Euonymus grandiflorus f.salicifolius

Euonymus grandiflorus f. salicifolius (340)

Location in the Gardens:

Season of interest:

  • Spring for flowers
  • Autumn, when the very attractive large light pink berries are open, showing the black seed resting on a scarlet base. Sir Frederick Stern recommends it as an October feature

Description of plant:

A semi-evergreen tree, which can grow to at least 8 metres high. Lanceolate to narrowly oval smooth green leaves. Flowers a greenish or yellowish white, 2.5cm in diameter. Fruit consists of four pink lobes with black seeds.

Ideal growing conditions and habitat:

A quite hardy plant that grows well on chalk at Highdown.

Country of origin:

  • Northern India, Nepal, Khasia, Bhutan and West China

Highdown history:

Sir Frederick Stern in his book, 'A Chalk Garden', describes obtaining two cuttings from Vicary Gibbs, through the kindness of Sir Charles Cave in about 1934. Vicary Gibbs was the Conservative MP for St Albans from 1892 to 1904, but was also noted for his prize plants grown by his Head Gardener Edwin Beckett FRHS at Aldenham House, Hertfordshire. However, Vicary Gibbs died in January 1932 and Sir Charles Cave in July 1932, so clearly Sir Frederick Stern's Euonymus cuttings must have been given to him earlier than he remembered.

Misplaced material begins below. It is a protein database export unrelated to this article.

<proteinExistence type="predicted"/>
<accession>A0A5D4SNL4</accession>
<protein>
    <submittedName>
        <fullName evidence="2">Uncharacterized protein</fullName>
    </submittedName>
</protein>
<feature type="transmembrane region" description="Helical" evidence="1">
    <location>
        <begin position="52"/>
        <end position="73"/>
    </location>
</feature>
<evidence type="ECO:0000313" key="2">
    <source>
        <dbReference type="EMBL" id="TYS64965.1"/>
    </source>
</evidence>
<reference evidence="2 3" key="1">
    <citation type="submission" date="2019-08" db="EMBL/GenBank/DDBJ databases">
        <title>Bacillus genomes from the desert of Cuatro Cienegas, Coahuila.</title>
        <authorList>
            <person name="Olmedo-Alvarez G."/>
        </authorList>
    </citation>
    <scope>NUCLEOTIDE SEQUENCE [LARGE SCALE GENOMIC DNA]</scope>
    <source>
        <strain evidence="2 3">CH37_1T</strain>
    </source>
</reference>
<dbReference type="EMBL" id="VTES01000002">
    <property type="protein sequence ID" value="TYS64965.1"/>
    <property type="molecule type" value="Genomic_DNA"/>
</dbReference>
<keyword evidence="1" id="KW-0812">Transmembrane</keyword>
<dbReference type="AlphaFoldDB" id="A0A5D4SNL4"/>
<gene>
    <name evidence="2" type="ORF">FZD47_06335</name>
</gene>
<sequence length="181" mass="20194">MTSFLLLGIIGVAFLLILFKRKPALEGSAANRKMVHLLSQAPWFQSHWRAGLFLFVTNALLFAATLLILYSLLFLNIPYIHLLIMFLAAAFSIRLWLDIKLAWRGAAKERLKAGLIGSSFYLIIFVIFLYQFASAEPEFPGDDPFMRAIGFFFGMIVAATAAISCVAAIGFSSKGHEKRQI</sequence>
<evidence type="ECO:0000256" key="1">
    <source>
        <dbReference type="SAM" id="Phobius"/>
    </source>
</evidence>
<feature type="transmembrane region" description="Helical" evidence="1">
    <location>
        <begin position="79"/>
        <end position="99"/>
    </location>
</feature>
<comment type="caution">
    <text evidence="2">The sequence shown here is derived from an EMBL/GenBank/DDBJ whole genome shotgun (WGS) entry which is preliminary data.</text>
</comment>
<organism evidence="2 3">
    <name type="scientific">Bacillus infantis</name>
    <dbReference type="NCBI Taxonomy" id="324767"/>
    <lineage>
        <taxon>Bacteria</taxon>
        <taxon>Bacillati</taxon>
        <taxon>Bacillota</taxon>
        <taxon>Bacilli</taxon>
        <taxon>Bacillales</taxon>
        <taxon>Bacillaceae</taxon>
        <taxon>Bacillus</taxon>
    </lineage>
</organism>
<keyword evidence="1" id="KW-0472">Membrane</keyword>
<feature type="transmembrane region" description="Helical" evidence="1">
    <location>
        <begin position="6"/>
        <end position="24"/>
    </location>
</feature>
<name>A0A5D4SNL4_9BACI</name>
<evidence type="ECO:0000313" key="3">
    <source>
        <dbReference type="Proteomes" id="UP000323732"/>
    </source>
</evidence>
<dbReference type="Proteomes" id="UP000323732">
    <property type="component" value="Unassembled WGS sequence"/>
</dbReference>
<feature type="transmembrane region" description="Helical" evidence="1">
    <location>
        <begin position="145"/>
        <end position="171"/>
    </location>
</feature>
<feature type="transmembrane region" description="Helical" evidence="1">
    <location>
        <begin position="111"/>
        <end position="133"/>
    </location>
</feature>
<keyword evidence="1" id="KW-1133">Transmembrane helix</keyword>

Euonymus grandiflorus salicifolius was originally grown at Kew in 1867, but then lost to cultivation until reintroduced from Bhutan by Cooper about 1914, under his number 3562. Plants raised from these seeds succeeded well with Sir Charles Cave, and appear to be the likely source of Sir Frederick Stern's cuttings.

By 1960 Sir Frederick Stern described two very attractive shrubs, which had grown to be 15-20 feet high and together had 37 yards circumference. In October these were covered in half-inch diameter fruits. Initially these were pale pink, but later the capsules opened to reveal red and black seed.

He was particularly pleased to receive an RHS Award of Merit for these plants in October 1953, and for them to have figured in the 'Botanical Magazine'.

Other interesting information:

Other plants were raised from seeds sent back by George Forrest from Yunnan in 1922.

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